Posted by: Karlee A. Turner | July 29, 2012

29th July [1858 and 1860]

Mary Brewster did not make any journal entries from July 27-31, 1847.

Mary Lawrence, [Thurs.]  JULY 29 [1858]: “Beating up the [Bering] Strait in company with six other ships. Land in sight on both sides and the center of the Strait. America on one side, Asia [Russia] on the other, and the Diomede Islands between. P.M. Spoke the Marengo, and we ladies had another flourish pf pocket handkerchiefs. Saw the Speedwell inshore cutting in a whale. Lucky man, may we go and do likewise. We had our boats to try even to get a mussel digger, but ’twas of no use. Shall we get anything more this season?” 

NOTE to Mary Lawrence’s journal entry (satellite image above): According to Mary’s journal and an accompanying map, her husband’s ship the Addison was about half-way between Russia/Siberia and to the southwest of Big Diomede (the island on the left of the photo above).  Once the Addison had passed by the Diomede islands at the center of the Bering Strait, Mary may have seen something like the photo below. Since this photo was taking looking to the south, Little Diomede is to the left and Big Diomede is to the right.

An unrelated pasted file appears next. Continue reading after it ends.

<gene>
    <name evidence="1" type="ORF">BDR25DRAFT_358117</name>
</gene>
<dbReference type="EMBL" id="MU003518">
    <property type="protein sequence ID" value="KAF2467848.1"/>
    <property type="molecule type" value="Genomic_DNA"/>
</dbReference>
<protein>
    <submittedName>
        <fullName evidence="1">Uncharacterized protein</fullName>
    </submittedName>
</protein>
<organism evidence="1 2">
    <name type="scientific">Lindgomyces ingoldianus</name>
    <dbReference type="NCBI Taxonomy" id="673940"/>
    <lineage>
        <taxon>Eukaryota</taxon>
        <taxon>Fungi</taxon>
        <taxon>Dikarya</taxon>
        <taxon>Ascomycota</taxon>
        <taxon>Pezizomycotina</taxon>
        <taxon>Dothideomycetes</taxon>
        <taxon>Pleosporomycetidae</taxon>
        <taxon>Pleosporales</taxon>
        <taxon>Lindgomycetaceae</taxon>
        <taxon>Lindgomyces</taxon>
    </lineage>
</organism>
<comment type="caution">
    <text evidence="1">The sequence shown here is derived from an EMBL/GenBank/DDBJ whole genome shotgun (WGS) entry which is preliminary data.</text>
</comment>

Eliza Williams, [Sun.] July 29 [1860]: “It has been a very fine day. It was almost calm yesterday, after we took the anchor, and we could not fetch by the point of land ahead, for the wind was almost ahead, so we let go the anchor about 8 O’clock. It was then head tide. At 12 O’clock ay night the tide changed, and we took the anchor but did not go any more than the tide took us, for there was no wind. About 7 O’clock this morning, my Husband went off to the Whale to see what he could do — then about ten miles off, the Ship along slowly. About 5 O’clock this afternoon, we came within a mile or so of the Whale and let go the anchor. The two boats came off loaded with bone. It is splendid bone. My Husband has seen Whales and chased them, with poor success though, and had now returned to the Ship.”

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